If our leaders let this be another story of elite impunity—the rich and powerful getting away with just about anything—it will be at their peril. We’re not far from the bottom in terms of public trust in governmental institutions. Public acceptance of an institution as legitimate can only survive the death of its integrity by so long.
Will Durbin Act?
In the immediate aftermath of ProPublica’s report, our Executive Director Jeff Hauser called for the House of Representatives to draw articles of impeachment against Thomas, and for the Senate Judiciary Committee to “immediately begin extensive investigations into Thomas’ violations of ethics laws and norms as well as the broader collapse of the Supreme Court’s integrity.”
You’d think that these scandalous revelations might finally compel Congress to admit that Clarence Thomas’ corruption is inexcusable, and to move to impeach him. Yes, he’s gotten away with egregious actions before—including refusing to recuse himself from hearing a case involving his own wife’s complicity in seeking to overturn the 2020 election—but that’s no reason to let these violations slide. Max wrote that what’s different about these allegations is that Thomas “may have somehow managed to knowingly break one of the vanishingly few ethics laws for Supreme Court justices that do exist. These allegations demand an investigation and trial.”
But whether we get that investigation and trial depends in large part on the spine of Sen. Dick Durbin (D-IL), Chair of the Senate Judiciary Committee. Durbin, for his part, seems to be punting responsibility over to Supreme Court Justice John Roberts, arguing that Roberts should spearhead a “thorough and credible investigation” into “what happened with Justice Thomas.” Yes, the Supreme Court should definitely be in charge of investigating one of its own, no conflicts of interest there at all. Let’s especially charge one of the court conservatives with investigating a different court conservative. No reason to ask an independent oversight committee to investigate these abuses, when you could have a longtime colleague do it instead! We all saw how the Federal Reserve handled its own ethics scandal via an internal process, and there’s absolutely no questions left to be answered about that. Surely we can trust an even more accountable institution like the Supreme Court!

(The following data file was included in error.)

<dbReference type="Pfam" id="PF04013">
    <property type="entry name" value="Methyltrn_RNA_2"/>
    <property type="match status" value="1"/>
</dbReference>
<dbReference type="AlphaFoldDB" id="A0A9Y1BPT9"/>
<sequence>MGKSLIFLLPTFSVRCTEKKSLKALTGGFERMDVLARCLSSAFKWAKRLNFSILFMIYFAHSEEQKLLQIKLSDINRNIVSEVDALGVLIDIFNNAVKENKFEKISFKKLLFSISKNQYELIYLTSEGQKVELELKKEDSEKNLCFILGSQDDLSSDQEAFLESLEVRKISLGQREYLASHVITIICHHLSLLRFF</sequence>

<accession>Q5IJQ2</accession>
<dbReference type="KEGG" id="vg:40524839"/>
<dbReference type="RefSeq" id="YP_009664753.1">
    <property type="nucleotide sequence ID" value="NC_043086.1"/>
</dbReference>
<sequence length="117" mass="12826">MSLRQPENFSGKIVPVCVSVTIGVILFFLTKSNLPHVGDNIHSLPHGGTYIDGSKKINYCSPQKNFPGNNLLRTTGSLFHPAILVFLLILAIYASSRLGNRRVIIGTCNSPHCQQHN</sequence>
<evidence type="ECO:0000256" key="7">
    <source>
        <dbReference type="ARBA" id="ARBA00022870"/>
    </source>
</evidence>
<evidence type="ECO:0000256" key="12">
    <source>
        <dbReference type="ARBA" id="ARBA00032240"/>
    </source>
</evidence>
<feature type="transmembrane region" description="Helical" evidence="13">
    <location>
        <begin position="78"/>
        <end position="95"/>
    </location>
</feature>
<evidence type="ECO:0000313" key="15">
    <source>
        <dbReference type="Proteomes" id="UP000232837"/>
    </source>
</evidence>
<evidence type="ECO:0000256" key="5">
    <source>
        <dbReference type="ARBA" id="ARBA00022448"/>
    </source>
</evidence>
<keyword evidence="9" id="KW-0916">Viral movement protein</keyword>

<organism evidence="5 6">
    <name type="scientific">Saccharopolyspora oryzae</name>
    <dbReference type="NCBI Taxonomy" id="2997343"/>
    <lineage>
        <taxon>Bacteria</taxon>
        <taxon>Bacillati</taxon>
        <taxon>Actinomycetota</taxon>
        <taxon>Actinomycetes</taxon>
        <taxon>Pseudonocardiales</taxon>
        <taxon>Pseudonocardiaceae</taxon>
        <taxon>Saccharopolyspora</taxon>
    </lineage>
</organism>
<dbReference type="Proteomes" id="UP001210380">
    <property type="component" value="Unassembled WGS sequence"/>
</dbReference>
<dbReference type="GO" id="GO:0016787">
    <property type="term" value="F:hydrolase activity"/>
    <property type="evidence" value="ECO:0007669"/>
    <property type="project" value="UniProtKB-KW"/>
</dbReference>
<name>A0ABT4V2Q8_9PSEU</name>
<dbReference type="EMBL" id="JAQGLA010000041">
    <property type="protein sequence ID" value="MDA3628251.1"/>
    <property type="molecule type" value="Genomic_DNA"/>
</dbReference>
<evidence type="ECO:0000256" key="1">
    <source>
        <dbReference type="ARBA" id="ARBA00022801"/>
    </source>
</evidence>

In all seriousness, Democrats in Congress cannot let this slide. If they value public trust in the Supreme Court at all, then its “justices” cannot be allowed to get away with taking all-expenses-paid luxury vacations with influential billionaire donors without disclosing them. Frankly, that’s too low of a bar in the first place. If they can’t even clear that, there is simply no reason for the public to have any faith in the judgments that come down from the Court. So it is astounding that there is no guarantee that Congress will take its responsibility to investigate Thomas’s abuses of his position seriously.
Durbin has said that “if the Court does not resolve this issue on its own, the Committee will consider legislation to resolve it.” We certainly hope that the Committee does more than “consider legislation.” Conducting basic oversight on a co-equal branch of government amidst a major breach of public trust does not require passing any new laws. This is that “checks and balances” thing which Durbin should have learned in 5th grade. Nor would the highly unlikely possibility of SCOTUS conducting an actually serious investigation obviate the need for stronger ethical standards governing SCOTUS.
Responding to brazen displays of corruption with staid and likely fruitless proceedings is a great way to frustrate the public, and erode people’s trust in their Congressional representatives along with the Supreme Court. With trust in the Supreme Court and trust in Congress reaching all time lows in 2022 since Gallup polling began in 1973 (incidentally, the year of Roe v. Wade), representatives responding to ethics scandals with appropriate seriousness and urgency is all the more important. That is, if they care about having the public’s trust.